Blu-ray Review: ‘John Carter’ Doesn’t Deserve Punchline Status But Does Miss Its Mark

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CHICAGO – I approached “John Carter” on Blu-ray expecting to fall strongly on either side of the debate surrounding one of the biggest bombs of 2012. The cyclical nature of entertainment journalism means everything that faces as much critical derision as “Carter” did when it hit theaters is likely to get a camp of loyal devotees before long and I had heard from several people that Andrew Stanton’s film wasn’t actually all that bad. It’s not. But it’s not good either. It’s just there. There are elements that work, for sure, but the thin storytelling and characters for whom it’s simply impossible to care about make it more lackluster than anything else. Blu-ray rating: 3.0/5.0
Rating: 3.0/5.0

What’s to like about “John Carter”? It looks spectacular. It’s well-made, well-directed, and well-shot. Star Taylor Kitsch (having a seriously cursed attempt at trying to break into the A-list with this and “Battleship”) isn’t as charismatic as he should be but he’s not bad and Lynn Collins really should be a star. She’s beautiful and engaging. The effects are seamless and Stanton stages the action in an expert enough way that one needn’t worry about whatever he does next. The failures of “John Carter” do not lay at his feet.

So where do they lay? The screenplay, one that languished in development for longer than most people involved in the film were alive (there have been attempts to make “Carter” for decades), gets most of the blame. This story is so convoluted and so generally nonsensical that it loses the human element. It’s increasingly difficult to care about what happens to our space-jumping hero as the film progresses to the point that I actually lost track of the action. B-movies like this should be simple affairs — good guys, bad guys, GO! “John Carter” is weighed down with species names and prophecies and yadda, yadda, yadda. It makes one wonder if the reason that it took so long to get to big screen isn’t because it was never really meant for it.

The blu-ray from Disney is a nice one with a very strong transfer. The video looks spectacular, amplifying the film’s greatest strength — its confident design and look. The sound mix is excellent as well. “John Carter” already has a growing number of fans who I think are extra protective given the film’s punchline status as an all-around failure. It doesn’t deserve that. Honestly, it’s not bad nor good enough to really be remembered at all.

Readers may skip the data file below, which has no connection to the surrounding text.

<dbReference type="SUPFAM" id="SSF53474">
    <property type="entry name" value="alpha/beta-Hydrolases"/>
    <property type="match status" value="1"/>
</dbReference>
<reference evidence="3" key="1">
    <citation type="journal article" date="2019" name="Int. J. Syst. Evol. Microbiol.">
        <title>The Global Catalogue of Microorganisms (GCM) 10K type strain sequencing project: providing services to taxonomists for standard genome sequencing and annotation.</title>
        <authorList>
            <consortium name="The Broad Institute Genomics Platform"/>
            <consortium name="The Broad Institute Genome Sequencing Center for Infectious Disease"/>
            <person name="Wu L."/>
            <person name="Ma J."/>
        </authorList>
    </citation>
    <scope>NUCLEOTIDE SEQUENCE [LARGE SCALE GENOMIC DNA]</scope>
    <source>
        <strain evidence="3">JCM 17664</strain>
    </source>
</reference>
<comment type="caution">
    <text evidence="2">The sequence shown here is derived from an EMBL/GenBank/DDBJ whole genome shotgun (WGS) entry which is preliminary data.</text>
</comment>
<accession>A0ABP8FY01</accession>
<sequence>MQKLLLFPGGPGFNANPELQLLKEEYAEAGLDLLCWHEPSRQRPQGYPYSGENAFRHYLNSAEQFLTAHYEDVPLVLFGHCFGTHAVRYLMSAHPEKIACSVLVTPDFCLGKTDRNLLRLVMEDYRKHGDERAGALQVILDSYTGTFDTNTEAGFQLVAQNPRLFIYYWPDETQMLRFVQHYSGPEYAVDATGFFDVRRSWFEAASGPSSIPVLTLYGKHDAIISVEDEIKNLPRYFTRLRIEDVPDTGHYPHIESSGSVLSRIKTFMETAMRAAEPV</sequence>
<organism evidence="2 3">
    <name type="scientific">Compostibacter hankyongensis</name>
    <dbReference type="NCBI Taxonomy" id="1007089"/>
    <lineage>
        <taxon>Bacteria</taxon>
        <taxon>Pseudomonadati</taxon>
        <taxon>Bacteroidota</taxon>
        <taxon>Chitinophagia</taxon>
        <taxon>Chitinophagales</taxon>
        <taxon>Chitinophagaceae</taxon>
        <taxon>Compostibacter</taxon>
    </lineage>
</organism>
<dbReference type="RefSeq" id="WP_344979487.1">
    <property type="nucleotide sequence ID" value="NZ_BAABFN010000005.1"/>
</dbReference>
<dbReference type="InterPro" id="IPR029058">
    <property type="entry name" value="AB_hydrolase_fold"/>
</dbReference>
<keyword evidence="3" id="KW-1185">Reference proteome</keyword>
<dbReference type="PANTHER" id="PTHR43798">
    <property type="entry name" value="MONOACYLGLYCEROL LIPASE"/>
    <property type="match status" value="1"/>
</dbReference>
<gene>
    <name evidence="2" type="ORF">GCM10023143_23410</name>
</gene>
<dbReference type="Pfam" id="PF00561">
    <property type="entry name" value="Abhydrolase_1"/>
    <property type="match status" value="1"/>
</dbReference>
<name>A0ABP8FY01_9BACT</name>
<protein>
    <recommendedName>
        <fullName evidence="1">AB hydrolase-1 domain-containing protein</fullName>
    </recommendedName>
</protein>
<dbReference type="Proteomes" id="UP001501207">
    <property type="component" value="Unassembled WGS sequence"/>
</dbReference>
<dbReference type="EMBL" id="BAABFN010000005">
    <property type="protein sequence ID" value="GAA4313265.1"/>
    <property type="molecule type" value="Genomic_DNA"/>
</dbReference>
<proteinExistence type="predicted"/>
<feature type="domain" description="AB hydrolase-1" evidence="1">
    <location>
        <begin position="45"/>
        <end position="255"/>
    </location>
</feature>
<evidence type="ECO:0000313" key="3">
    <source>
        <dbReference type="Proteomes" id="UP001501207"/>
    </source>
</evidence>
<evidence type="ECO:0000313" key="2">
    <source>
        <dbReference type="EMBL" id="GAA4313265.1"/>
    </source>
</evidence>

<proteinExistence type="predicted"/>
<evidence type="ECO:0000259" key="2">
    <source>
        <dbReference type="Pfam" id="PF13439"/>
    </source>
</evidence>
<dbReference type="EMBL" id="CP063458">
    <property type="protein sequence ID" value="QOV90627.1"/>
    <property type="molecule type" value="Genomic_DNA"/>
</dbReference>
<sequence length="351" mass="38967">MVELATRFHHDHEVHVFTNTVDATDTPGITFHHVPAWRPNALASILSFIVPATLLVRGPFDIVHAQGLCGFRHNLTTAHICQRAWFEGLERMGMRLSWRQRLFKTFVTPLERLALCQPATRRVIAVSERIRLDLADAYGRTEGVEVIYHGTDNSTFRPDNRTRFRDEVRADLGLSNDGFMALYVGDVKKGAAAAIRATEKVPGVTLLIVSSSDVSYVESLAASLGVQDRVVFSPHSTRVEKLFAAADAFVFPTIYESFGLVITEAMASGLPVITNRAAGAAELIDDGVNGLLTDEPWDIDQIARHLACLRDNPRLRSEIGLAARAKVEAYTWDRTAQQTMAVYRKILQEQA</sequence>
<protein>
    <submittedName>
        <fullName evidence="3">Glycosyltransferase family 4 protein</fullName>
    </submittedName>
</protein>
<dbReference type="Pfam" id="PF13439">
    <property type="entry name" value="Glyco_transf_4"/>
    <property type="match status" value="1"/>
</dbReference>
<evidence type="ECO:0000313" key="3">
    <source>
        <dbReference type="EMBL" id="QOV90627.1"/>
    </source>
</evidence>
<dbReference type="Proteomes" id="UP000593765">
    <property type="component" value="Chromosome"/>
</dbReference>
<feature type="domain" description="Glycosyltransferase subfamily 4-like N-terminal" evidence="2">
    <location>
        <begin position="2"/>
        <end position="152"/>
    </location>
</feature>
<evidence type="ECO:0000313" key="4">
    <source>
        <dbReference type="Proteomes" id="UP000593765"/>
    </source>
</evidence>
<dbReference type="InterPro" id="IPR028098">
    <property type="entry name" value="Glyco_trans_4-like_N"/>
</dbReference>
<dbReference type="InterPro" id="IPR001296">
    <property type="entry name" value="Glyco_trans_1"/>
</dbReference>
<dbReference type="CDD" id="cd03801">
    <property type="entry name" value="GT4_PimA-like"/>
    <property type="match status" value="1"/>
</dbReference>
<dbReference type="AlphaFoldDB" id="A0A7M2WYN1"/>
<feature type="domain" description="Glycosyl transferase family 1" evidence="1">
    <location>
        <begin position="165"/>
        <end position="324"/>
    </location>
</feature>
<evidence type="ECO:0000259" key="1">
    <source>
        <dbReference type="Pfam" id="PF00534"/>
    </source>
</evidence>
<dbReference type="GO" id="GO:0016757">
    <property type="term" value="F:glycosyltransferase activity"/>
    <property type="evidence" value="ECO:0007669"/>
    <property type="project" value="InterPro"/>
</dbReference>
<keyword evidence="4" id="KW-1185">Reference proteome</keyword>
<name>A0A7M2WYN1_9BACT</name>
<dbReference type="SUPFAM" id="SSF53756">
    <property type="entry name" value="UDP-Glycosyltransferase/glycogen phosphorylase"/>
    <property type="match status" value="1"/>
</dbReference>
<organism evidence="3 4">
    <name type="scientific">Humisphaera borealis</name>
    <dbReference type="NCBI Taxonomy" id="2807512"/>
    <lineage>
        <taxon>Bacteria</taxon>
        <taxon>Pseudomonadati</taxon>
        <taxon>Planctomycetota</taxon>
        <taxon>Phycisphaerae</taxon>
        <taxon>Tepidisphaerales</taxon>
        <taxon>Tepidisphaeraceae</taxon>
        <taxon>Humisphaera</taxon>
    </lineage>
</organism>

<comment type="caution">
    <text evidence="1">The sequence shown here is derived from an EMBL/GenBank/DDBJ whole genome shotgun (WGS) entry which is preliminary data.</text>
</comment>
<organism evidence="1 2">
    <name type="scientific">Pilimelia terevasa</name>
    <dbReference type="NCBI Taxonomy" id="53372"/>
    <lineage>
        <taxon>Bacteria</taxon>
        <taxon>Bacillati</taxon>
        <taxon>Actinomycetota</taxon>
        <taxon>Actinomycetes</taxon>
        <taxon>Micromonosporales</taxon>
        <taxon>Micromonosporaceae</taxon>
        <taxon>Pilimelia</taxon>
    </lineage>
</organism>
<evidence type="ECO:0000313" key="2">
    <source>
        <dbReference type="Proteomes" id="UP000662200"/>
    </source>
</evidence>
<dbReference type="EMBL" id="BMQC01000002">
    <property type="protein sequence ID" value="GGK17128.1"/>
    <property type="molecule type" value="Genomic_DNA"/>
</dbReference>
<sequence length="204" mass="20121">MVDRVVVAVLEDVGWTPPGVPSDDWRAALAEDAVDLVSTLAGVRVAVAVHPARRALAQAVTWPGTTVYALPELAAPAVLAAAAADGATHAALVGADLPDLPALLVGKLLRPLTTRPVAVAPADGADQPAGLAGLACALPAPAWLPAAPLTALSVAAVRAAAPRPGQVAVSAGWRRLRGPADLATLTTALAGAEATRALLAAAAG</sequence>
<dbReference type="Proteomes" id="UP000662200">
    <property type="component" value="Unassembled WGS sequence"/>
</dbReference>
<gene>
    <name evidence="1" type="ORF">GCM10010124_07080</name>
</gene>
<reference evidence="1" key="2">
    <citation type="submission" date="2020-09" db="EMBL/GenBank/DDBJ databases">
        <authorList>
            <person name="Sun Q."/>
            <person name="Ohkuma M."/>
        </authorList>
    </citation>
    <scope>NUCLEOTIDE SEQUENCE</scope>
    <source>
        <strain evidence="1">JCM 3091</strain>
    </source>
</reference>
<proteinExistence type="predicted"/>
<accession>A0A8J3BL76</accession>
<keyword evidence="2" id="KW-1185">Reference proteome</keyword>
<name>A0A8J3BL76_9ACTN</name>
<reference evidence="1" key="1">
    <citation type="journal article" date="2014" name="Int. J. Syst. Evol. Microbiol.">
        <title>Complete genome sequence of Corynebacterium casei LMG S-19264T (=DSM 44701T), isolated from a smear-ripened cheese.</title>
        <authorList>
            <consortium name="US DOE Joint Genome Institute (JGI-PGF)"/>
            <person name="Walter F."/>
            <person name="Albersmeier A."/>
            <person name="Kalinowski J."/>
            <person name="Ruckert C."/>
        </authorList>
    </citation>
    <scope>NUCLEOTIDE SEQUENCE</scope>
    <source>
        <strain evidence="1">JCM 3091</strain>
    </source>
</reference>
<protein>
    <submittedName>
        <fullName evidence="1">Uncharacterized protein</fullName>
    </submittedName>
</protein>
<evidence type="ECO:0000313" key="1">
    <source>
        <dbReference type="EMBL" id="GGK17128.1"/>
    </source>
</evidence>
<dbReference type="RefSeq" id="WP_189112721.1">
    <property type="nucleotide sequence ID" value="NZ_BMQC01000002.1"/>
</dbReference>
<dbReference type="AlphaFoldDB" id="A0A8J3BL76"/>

John Carter was released on Blu-ray and DVD on June 5, 2012
John Carter was released on Blu-ray and DVD on June 5, 2012
Photo credit: Disney

From Academy Award-winning filmmaker Andrew Stanton (Best Animated Film, Walle-E, 2008) comes John Carter — a sweeping action-adventure set on the mysterious and exotic planet of Barsoom (Mars). Based on Edgar Rice Burroughs’s classic novel, John Carter is a war-weary, former military captain who’s inexplicably transported to Mars and reluctantly becomes embroiled in an epic conflict. It’s a world on the brink of collapse, and Carter rediscovers his humanity when he realizes the survival of Barsoom and its people rests in his hands. Stunning special effects, great characters and villains — and complete with extraordinary bonus features — John Carter is a heroic and inspirational adventure that will thrill you beyond imagination.

Special Features:
o Explore John Carter’s Journal With This Innovative In-World Experience And Uncover A Trove Of Fascinating Details that Extend the Mythology of the Movie
o 360 Degrees of John Carter - Experience Every Aspect of the Filmmaking Process On One Of The Movie’s Biggest Production Days
o Deleted Scenes With Optional Commentary By Director Andrew Stanton
o Barsoom Bloopers
o 100 Years In The Making - Follow The Journey Of Edgar Rice Burroughs’ Story From Its Origins As A Pulp Novel To Its Arrival Onscreen
o Audio Commentary With Filmmakers

“John Carter” stars Taylor Kitsch, Lynn Collins, Mark Strong, Ciaran Hinds, Dominic West, and Willem Dafoe. It was written by Andrew Stanton, Mark Andrews & Michael Chabon and directed by Stanton. content director Brian Tallerico

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